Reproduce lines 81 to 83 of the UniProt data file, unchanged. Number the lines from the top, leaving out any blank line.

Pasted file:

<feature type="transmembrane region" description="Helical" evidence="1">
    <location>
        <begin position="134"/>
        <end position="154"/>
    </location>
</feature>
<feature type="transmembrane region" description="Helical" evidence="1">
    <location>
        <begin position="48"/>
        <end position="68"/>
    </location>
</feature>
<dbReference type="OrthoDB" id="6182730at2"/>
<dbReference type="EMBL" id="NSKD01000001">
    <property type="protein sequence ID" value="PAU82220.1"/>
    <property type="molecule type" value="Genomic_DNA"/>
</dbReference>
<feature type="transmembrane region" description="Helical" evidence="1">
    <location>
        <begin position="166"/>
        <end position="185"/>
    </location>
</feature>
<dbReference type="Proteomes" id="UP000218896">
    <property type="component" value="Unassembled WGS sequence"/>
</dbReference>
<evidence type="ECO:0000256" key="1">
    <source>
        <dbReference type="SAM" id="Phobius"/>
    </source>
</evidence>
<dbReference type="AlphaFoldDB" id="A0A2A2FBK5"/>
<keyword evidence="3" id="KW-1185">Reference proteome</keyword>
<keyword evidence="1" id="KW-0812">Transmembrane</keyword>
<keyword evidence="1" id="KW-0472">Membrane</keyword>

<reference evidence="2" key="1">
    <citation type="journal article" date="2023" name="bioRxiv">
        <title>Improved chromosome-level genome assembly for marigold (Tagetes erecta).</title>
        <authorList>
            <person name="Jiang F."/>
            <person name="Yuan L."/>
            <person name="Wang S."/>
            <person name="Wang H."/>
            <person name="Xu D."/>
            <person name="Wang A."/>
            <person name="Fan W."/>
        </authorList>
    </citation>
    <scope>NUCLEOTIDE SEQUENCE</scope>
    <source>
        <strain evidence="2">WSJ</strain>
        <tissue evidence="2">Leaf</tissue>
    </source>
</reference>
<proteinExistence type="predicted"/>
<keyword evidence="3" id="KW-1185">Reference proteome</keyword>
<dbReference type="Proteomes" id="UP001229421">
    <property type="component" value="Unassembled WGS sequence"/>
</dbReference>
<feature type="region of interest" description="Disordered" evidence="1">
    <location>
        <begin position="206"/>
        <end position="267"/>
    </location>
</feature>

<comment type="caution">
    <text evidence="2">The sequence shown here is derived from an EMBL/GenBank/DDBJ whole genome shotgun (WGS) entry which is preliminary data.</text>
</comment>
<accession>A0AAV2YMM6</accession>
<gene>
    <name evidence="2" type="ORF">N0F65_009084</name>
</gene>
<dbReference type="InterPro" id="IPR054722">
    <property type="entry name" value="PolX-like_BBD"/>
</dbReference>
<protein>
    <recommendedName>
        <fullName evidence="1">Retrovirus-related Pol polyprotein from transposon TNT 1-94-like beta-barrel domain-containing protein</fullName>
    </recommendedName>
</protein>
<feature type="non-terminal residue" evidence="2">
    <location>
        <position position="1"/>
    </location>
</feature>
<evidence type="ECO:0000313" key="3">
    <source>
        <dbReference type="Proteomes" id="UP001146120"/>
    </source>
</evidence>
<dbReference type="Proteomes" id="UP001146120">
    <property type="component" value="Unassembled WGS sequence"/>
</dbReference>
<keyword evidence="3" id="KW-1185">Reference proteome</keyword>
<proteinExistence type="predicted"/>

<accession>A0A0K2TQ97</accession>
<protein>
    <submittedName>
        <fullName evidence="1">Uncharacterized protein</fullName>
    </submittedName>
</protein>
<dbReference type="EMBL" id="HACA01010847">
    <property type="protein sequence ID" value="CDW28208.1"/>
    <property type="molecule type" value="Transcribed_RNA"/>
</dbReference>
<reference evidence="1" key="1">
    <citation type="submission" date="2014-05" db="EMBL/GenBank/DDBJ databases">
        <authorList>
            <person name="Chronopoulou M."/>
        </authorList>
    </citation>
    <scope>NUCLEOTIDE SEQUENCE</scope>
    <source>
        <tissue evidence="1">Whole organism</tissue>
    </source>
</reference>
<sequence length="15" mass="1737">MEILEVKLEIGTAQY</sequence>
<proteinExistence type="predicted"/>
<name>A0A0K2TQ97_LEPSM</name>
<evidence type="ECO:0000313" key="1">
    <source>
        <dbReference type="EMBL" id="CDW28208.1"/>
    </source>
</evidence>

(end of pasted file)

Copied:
<feature type="non-terminal residue" evidence="2">
    <location>
        <position position="1"/>